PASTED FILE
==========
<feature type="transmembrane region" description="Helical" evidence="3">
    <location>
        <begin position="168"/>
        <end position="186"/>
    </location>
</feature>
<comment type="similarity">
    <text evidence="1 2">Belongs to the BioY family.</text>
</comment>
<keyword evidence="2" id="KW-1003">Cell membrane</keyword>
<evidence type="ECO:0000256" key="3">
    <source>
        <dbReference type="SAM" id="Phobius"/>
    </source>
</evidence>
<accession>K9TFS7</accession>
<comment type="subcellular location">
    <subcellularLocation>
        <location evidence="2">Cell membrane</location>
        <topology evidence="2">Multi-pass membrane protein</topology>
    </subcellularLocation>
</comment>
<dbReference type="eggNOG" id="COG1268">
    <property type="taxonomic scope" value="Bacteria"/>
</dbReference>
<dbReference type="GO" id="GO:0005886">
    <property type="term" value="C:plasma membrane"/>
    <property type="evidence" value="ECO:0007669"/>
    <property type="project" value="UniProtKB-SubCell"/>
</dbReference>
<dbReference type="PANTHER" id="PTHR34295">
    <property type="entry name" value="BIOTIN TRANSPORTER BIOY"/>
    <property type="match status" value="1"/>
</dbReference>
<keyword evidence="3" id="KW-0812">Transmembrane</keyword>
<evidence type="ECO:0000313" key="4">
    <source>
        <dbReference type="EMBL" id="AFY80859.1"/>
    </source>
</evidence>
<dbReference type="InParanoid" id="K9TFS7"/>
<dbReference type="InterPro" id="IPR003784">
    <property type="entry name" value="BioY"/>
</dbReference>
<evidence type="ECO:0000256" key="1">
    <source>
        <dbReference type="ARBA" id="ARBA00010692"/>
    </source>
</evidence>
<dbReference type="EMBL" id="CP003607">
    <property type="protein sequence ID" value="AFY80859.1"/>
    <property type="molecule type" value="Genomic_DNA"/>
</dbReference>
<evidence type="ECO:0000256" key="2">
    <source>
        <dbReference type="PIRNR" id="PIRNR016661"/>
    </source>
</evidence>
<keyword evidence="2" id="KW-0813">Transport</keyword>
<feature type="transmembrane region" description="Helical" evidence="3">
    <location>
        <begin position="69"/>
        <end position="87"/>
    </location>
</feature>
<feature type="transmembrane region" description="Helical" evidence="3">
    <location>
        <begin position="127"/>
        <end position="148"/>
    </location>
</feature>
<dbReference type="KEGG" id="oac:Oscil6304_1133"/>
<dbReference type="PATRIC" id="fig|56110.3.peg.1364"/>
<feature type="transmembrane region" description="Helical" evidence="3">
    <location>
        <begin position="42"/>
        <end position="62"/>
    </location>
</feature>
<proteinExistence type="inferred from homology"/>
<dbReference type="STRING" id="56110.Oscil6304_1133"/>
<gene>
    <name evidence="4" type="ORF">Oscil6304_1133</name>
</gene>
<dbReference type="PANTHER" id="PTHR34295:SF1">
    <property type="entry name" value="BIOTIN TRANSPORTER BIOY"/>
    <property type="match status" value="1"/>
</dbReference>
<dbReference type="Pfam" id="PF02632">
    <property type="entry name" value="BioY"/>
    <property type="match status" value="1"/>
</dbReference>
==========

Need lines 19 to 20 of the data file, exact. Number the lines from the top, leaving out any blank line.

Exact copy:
        <location evidence="2">Cell membrane</location>
        <topology evidence="2">Multi-pass membrane protein</topology>